(Masterpieces of American Literature)

Homebody/Kabul commences with a long monologue delivered by a middle-aged woman (“Homebody”) who discourses upon her empty marriage and inexorable attraction to exotic and beautiful Afghanistan because she learns from an old travel book about its ancient and modern struggles against Western colonialism. This is ironic since Homebody is British, and Great Britain was a major colonialist power.

Interwoven with this history lesson, Homebody’s detailed ruminations include a story about her purchase of ten Afghan hats to give to friends as party favors. As she pays for the hats, Homebody notices that three fingers on the merchant’s right hand are missing, cut off, he explains, by the Russian colonialists.

The scene shifts to Kabul, Afghanistan’s capital, with several new characters, including Homebody’s husband (Milton) and daughter (Priscilla), as well as a British government liaison (Quango Twisleton), an Afghan guide and poet (Khwaje Aziz Mondanabosh), and a librarian, wife of an Afghan doctor (Mahala).

Milton (a cold, unfeeling computer expert) and Priscilla (a lonely and lost character) have traveled to Afghanistan to locate Homebody, who has disappeared in Kabul. According to the dictatorial Taliban, Homebody was brutally killed by a mob because she failed to observe the proper traditions of female dress. Since her body has not been found, her family rejects this scenario.

Priscilla is absolutely...

(The entire section is 486 words.)


(Critical Survey of Literature for Students)

Homebody, an English housewife, is sitting in her living room in London, illuminated by a table lamp, and reading An Historical Guide to Kabul (1965), by Nancy Hatch Dupree. As she reads and interprets passages about Afghanistan’s history, she interweaves the stories of her own family. Homebody is married to Milton Ceiling, a computer scientist, and it is obvious that at one time theirs was a happy marriage. Now, they merely tolerate each other with the help of antidepressants. Their daughter, Priscilla, a rebellious young woman with a past that includes an attempted suicide and teenage pregnancy, shows a dislike toward her mother and her mother’s rich, complicated vocabulary. What Homebody loves the most is to read. Her language betrays a romantic curiosity toward the world, and it is this curiosity that inspires her to explore the history—and, eventually, the land—of Afghanistan.

Homebody’s monologue includes a story of her preparing a party for her husband’s colleagues. Inspired by her reading of the guidebook, she decides to purchase Afghani folk hats for her guests. She takes a train to an unidentified street in London, where she meets an Afghani shopkeeper with a mutilated hand. Curious about the man’s old injury, Homebody’s powerful empathy allows her to embark on a fantastical journey in her mind that takes her to Kabul. There, she suddenly and miraculously can speak perfect Pashtu and can understand her companion, who makes love to her in his homeland. When this fantastical journey is over, Homebody confesses her love for the world. As the scene concludes, Frank Sinatra is heard singing “It’s Nice to Go Trav’ling.”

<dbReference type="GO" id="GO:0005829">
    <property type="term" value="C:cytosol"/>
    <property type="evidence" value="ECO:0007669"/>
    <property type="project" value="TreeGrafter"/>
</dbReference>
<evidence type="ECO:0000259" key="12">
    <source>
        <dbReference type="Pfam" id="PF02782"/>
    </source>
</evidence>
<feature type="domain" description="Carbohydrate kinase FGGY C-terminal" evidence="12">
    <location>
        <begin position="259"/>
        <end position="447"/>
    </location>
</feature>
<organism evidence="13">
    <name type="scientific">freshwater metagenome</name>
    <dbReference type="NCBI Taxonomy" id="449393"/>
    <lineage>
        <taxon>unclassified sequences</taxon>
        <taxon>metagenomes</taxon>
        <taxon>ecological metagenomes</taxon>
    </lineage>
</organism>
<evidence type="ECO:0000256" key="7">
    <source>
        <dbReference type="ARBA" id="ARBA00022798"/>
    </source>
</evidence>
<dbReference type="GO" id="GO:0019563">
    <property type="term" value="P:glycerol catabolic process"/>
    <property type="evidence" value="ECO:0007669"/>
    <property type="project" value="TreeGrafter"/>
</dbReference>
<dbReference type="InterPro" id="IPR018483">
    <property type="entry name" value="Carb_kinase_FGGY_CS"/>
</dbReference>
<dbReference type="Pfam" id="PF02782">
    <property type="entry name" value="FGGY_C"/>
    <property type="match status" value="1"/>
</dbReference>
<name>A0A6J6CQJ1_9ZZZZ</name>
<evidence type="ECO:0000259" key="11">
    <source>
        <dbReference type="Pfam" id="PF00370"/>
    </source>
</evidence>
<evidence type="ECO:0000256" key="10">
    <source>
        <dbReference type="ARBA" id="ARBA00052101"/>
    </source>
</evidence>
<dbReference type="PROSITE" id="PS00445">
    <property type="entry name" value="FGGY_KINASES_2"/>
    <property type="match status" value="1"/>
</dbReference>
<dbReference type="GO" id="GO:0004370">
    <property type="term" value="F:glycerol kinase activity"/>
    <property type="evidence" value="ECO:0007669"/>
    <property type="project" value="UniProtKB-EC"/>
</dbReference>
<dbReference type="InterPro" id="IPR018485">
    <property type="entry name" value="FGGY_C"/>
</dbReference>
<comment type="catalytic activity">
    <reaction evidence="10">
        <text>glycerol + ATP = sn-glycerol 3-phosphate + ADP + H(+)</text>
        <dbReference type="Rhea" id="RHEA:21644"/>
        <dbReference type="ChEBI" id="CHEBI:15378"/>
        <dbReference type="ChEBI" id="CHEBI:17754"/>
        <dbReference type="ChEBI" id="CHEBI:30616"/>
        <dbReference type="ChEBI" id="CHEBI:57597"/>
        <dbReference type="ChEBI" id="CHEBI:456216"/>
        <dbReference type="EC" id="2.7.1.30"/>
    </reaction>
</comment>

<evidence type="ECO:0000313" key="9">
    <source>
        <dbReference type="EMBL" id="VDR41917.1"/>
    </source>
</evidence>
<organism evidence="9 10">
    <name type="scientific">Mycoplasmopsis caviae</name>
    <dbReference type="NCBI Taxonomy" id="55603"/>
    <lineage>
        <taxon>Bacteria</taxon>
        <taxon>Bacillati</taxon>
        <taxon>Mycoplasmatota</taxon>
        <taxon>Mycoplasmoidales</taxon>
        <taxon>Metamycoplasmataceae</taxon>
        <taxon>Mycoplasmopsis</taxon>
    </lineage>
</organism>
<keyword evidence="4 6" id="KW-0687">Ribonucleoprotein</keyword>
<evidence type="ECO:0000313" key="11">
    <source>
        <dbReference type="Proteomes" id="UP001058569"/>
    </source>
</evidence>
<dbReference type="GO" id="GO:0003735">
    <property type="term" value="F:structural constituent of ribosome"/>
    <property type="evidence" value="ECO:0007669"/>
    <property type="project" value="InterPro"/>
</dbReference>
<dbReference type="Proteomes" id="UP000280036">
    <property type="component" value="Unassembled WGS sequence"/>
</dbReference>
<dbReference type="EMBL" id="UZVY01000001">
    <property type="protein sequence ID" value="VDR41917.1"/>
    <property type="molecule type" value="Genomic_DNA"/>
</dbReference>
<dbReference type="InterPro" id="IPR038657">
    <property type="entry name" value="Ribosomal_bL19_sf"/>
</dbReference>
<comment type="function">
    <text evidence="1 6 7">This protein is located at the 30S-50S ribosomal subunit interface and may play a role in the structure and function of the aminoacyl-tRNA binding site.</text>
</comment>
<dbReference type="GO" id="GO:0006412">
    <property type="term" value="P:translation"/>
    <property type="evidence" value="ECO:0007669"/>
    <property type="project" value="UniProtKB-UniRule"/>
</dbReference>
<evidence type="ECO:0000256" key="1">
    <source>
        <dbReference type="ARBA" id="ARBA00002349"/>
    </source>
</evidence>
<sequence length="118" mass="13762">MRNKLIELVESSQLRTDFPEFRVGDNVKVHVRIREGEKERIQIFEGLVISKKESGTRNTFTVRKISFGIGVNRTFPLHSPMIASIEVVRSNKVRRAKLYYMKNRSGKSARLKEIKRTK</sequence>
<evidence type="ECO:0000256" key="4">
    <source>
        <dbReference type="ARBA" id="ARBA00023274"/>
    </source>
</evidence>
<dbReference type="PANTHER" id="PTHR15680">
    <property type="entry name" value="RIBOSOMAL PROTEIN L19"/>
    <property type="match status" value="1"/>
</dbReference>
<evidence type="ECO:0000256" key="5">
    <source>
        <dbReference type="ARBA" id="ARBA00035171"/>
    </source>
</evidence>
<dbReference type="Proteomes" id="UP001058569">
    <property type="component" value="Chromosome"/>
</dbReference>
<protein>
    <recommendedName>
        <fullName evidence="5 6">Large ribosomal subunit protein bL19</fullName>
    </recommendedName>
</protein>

Priscilla and Milton travel to Kabul in search of Homebody, who has left her native England to satisfy her romantic curiosity about the war-torn and exhausted Afghanistan. They find that she has been brutally murdered and mutilated, and they receive a report on the crime. It is speculated that she was caught wandering among the ruins of Kabul with her guidebook, without a burqa (mandatory attire for women under the rule of the Taliban), and listening to Frank Sinatra on her portable compact disc player. All the details of this behavior—the music, the book, and her clothing—are criminal under Afghanistan’s Taliban regime, as Taliban minister Mullah Aftar Ali Durranni explains to the grief-stricken Ceilings.

The tragic situation takes a mysterious turn when Homebody’s corpse seems to go missing in transit from a women’s hospital. Milton believes that his depressed wife essentially committed suicide...

(The entire section is 1059 words.)


(Masterpieces of American Literature)

Brask, Per, ed. Essays on Kushner’s “Angels.” Winnipeg: Blizzard, 1995.

Fisher, James. The Theater of Tony Kushner: Living Past Hope. New York: Routledge, 2002.

Geis, Deborah R., and Stephen F. Kruger, eds. Approaching the Millennium: Essays on “Angels in America.” Ann Arbor: University of Michigan Press, 1997.

Lahr, John. “After Angels: Tony Kushner’s Promethean Itch.” The New Yorker, January 3, 2005, 42-52.

Vorlicky, Robert, ed. Tony Kushner in Conversation. Ann Arbor: University of Michigan Press, 1998.